Veena Malik on controversies, “If I sneeze tomorrow, it’s going to be breaking news.”

Veena Malik
is synonymous to “controversy”, “publicity” and “scandal” but there is much more to this well-known Pakistani artist who made her foray into Bollywood with the much hyped item song ‘Channo’ from Gali Gali Main Shor Hai this year. Veena was born in Rawalpindi, Pakistan and worked as an actress and comedian for the last twelve years in her home country. She has appeared in about nine Pakistani films and many more TV shows but her breakthrough came after the actress was offered to take part in India’s reality TV show Bigg Boss in 2010. Malik is often involved in controversies and a recent nude FHM India magazine cover made headlines worldwide as the initials of Pakistan’s Inter-Services Intelligence spy agency were written on her upper arm. In an interview with BollySpice reporter Sunny Malik, the actress talked about Bigg Boss, movies, friends and much more. How has the trip to London been so far? It has been busy and hectic. That was not the idea. I wanted to just roam around and shop a little bit. I love the culture and heritage of London. It has been a bit chilly and I don’t like that kind of weather. I ended up giving so many interviews that it has ended up somewhat like a PR tour. It’s okay and going great but I am overwhelmed with the response I have got from the UK media. It was amazing.You were known in Pakistan but got worldwide fame after going to India in 2010. How did it come about? I got an offer from India and no one would have refused such a huge offer as undoubtedly, Bigg Boss is the biggest reality show in India. I did not really know what the show was all about. I was so busy working that I did not know what these Indian reality shows are all about. But I shared the news with my younger sister, as she is very fond of Indian reality shows, she told me not to miss this opportunity. I watched a bit of it on YouTube and they sent me a contract and after speaking with them for about two to three months, they made me realise that I should go for it. Probably, why I took up this opportunity was because the idea is amazing. You are in this house with fourteen different strangers and you are completely disconnected with the outer world. For me, that was thrilling and nice.Did it hurt you that the criticism was coming from your home country? Even after the FHM issue, Veena Malik was on one side and Pakistan on the other.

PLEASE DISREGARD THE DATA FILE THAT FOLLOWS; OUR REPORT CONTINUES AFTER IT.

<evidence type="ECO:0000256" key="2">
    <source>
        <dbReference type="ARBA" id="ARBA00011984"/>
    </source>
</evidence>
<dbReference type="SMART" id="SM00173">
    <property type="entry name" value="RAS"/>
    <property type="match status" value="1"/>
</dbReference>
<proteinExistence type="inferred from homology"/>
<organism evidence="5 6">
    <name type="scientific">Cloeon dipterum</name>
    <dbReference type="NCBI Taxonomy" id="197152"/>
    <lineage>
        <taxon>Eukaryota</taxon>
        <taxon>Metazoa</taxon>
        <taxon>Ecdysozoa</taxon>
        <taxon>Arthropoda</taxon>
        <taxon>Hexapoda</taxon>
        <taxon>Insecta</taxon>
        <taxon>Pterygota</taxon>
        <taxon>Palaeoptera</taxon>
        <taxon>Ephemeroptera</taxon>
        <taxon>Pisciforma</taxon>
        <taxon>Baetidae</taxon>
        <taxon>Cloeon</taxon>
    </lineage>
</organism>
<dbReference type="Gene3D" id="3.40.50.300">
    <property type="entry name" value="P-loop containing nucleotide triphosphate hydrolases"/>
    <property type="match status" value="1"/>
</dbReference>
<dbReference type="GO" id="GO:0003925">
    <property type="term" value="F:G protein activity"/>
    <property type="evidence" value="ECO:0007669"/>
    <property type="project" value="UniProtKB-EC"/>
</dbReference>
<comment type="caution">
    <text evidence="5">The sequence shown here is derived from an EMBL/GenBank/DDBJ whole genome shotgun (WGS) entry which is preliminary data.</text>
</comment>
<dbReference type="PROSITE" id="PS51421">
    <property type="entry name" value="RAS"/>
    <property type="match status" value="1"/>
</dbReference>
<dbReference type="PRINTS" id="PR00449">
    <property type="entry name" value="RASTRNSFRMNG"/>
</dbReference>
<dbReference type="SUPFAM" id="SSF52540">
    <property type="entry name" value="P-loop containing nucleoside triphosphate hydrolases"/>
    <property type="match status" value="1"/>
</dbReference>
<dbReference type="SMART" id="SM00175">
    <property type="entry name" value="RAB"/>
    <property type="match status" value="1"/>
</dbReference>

I don’t understand a few things. People are always looking at the negative side of things. People have criticised me a lot but at the same time there has been a large group of people in Pakistan who has been supporting me. Girls, boys, bloggers, media groups have been a big support. I have read things like “She is the liberal face of Pakistan”, “She is a Hero” etc. I have fans in Pakistan, especially girls, who keep tweeting me not to change as they look at me as an inspiration. But yes, I had criticism from Pakistan. But people have to understand that there people are either conservative or liberal in Pakistan. I have been living a liberal lifestyle and yes, there are conservatives but they are everywhere in the world. Even in India, people react to things, in the UK, US and everywhere. I don’t mind the criticism but they should be appreciating the things I have done for the country. I promoted my language on the show and I still remember that people there ended up speaking Urdu (laughs). I at least deserve that credit. I was angry and upset but at the same time, I can’t say that I don’t love them because I do.How does it feel now that you and Ali Zafar are promoting Pakistan in a positive way in India and worldwide? I don’t know about the work that Ali Zafar is doing as he is just doing films. If you ask me, I would never compare my work with Ali Zafar. He is only doing films for himself and nothing else. The first thing I did in India was sponsor a girl child and at the same time, I have been part in so many other various activities in India like PETA. I am also appearing on various talk shows as I believe that love and harmony should be there between these two countries. They should move on about the things that happened in the past. But India has been amazing to me. I am getting so many offers that three films have been completed and two films are on being shot. Three more films will start by the end of this year. The biggest reality shows are being offered to me and at the same time I am a part of the Fashion industry. You were recently seen in an item song. Do you think doing item songs is important ? I don’t know if it is important or not. The leading Bollywood actors are doing them. I received an offer and I said okay. I have a great love for item numbers. I like these raunchy, sexy beautiful item numbers. I will be seen doing more item numbers as I have a great love for them. The spice of Bollywood films is item numbers. Whom would you call your friend from the Indian film industry? Recently, I have been very busy and initially I used to be a different person. I used to have a shell around me because I am a private person. I don’t easily allow people to penetrate and get to know me. It is very difficult for me to make friends. I have a working relationship with so many people. We have a good understanding but when it comes to personal friendship, I do not have any friends in India. I have many friends because of my work. When my work is over, the friendship is over. (laughs) You are called controversies’ child. What is it with you and all these controversies? I don’t know. If I sneeze tomorrow, it’s going to be breaking news. Which are your upcoming films? I have three different films coming up and all of them are different. I have chosen to be part of female centric films. I don’t want to be part of a film where I am doing two songs and four scenes. One is Mumbai 125 km which will release soon; I am not sure about the release date yet. This film will be released in English, Hindi, Tamil and Telegu. It’s a 3D horror thriller where I am playing the leading role but there are three other characters in the film. The entire story revolves around my character. I have done a lot of action sequences in the film. Are you choosy about what films you want to be part of? Yes, but only films even the shows I do. I have been very selective. It’s not like I will do anything that comes my way. Even if it’s the biggest banner and tomorrow they come to me with two songs and four scenes, I will never go for that. My second film is Zindagi 50/50, a serious social drama where I am playing a sex worker. It’s a very beautiful film and my role is not imaginary. It’s based on a real person who exists in Mumbai. I am also making sure that every film I am signing, I play a different character from the other. My third movie is Daal Main Kuch Kaala Hai which is a comedy. I will star another film soon called Rajni Ki Lag Gayi and another one called Supermodel. I have a few other films but I haven’t signed the contract yet.